We are facing a similar two-goal deficit this year, but the tie with Bayern Munich is still not over.
Six teams won away from home over the course of this year's last-16 first legs and I think there is a real problem with the away goals rule.
You are encouraged to attack away, and defend at home. I have already asked the UEFA about it. Originally, the rule was implemented to encourage teams to attack at home but today it’s the opposite; the advantage goes to the teams choosing to play defensively at home.
We started the recent match against Bayern on the front foot but once we were reduced to 10 men, we were forced to retreat and try to keep the score goalless. That's why we played more defensively in the second half, because it was 10 against 11.
I see the next game the other way around. We have nothing to lose and we're in a position where we have to score immediately to put them under pressure. We have to attack and we have to believe in our chances. If we score first, it changes things. We have to score before they do.
There are some differences between Jupp Heynckes’ Bayern side last year and Pep Guardiola’s team this season.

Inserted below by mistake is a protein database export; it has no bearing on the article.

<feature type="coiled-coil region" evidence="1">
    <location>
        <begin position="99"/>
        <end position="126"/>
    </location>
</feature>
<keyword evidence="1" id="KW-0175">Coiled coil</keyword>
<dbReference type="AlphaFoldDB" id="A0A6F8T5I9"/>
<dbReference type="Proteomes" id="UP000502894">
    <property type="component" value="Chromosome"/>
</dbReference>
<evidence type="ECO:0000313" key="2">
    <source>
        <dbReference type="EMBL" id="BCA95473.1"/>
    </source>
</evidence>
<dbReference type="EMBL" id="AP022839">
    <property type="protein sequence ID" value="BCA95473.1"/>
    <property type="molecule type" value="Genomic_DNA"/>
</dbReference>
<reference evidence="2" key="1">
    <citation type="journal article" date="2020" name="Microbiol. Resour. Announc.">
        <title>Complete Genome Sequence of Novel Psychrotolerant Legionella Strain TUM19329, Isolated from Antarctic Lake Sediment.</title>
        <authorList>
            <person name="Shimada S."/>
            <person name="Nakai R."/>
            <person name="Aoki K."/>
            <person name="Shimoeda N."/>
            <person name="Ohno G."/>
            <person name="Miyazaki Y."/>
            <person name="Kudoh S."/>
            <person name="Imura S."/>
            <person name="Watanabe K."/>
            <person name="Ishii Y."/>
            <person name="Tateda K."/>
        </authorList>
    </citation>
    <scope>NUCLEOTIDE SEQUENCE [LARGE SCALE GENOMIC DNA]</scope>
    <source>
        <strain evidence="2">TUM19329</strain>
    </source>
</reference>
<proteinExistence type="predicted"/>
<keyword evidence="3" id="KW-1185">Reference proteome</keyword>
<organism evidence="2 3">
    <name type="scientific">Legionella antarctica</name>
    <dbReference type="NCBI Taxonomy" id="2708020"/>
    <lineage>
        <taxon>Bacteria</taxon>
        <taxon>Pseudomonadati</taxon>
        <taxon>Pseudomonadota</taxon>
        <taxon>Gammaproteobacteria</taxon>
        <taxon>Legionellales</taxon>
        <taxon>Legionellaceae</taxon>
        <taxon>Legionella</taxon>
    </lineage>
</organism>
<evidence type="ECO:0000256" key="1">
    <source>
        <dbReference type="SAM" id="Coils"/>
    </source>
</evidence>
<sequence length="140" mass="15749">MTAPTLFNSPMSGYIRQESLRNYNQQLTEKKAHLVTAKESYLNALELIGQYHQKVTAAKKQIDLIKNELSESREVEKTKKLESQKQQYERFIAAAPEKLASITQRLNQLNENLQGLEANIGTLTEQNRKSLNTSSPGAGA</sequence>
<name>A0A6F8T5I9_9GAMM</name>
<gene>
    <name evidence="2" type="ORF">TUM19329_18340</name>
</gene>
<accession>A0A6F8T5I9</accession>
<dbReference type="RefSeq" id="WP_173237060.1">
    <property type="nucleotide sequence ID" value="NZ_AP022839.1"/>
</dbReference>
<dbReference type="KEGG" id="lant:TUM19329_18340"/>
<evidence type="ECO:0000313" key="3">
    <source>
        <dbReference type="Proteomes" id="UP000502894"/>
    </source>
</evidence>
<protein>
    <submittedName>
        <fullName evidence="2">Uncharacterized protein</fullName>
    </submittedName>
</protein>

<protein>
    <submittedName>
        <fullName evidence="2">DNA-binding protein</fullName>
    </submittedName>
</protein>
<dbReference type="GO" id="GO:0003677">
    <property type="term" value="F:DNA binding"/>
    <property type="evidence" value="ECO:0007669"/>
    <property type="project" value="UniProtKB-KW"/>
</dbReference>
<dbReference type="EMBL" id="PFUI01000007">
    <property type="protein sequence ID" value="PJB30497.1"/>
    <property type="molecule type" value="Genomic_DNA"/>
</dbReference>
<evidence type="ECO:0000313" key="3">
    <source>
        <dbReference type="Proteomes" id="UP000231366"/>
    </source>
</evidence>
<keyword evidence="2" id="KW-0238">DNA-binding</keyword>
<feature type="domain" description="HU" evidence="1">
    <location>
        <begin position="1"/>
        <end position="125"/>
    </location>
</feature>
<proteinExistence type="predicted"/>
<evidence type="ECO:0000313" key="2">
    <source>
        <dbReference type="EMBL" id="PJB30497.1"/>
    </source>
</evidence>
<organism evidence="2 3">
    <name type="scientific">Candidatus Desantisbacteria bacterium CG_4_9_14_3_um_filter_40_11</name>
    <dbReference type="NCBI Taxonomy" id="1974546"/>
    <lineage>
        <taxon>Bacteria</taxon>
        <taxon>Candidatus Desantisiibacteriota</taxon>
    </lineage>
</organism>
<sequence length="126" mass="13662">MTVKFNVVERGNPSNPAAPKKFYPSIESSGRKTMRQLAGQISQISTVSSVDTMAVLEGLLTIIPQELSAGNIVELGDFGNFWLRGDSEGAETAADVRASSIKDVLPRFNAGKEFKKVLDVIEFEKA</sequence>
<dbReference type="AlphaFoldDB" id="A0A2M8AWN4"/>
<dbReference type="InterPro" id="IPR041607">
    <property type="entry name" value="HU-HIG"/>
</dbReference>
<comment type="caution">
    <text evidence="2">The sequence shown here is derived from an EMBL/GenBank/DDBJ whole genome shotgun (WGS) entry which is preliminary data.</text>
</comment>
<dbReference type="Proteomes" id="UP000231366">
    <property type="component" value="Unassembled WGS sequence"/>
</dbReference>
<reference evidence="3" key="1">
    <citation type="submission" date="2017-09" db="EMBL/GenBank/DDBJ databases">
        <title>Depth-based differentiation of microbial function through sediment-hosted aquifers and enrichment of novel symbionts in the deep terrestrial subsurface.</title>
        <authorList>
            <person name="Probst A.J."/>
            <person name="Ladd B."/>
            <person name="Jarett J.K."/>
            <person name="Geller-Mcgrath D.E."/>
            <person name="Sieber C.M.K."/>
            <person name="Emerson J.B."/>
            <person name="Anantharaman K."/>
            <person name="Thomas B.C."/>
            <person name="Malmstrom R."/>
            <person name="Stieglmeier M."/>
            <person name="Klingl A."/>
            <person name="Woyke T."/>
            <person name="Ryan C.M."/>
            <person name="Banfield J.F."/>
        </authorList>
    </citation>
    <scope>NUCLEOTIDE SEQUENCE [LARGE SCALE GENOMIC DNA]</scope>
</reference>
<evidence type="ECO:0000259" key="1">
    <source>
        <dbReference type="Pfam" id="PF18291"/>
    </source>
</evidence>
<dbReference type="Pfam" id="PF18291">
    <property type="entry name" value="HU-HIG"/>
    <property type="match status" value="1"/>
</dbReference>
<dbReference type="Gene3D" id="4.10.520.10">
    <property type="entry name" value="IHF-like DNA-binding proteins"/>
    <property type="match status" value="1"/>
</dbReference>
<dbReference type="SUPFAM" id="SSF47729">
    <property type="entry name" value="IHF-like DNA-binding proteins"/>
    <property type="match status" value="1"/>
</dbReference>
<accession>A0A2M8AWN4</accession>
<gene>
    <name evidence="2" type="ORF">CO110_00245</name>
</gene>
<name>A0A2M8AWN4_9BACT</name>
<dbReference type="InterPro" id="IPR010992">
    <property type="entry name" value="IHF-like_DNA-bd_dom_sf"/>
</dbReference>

Last year, they had both Arjen Robben and Franck Ribery in great shape. I found them very incisive, very penetrating, very capable of destabilising the opposition once they had the ball.
This year, they are more dominating and have been able to increase their ball possession. They are less dangerous. If you look closely at the first game, even with 10 players, our goalkeeper didn’t have a lot of shots to stop.
It’s difficult for me to tell you where the real strength of the Bayern lies, because we had one less player too soon in that opening game. You only really see the true power struggle between two teams during the second half. And there wasn't one.
But still, they remain one of the two or three favourites for this year’s Champions League.
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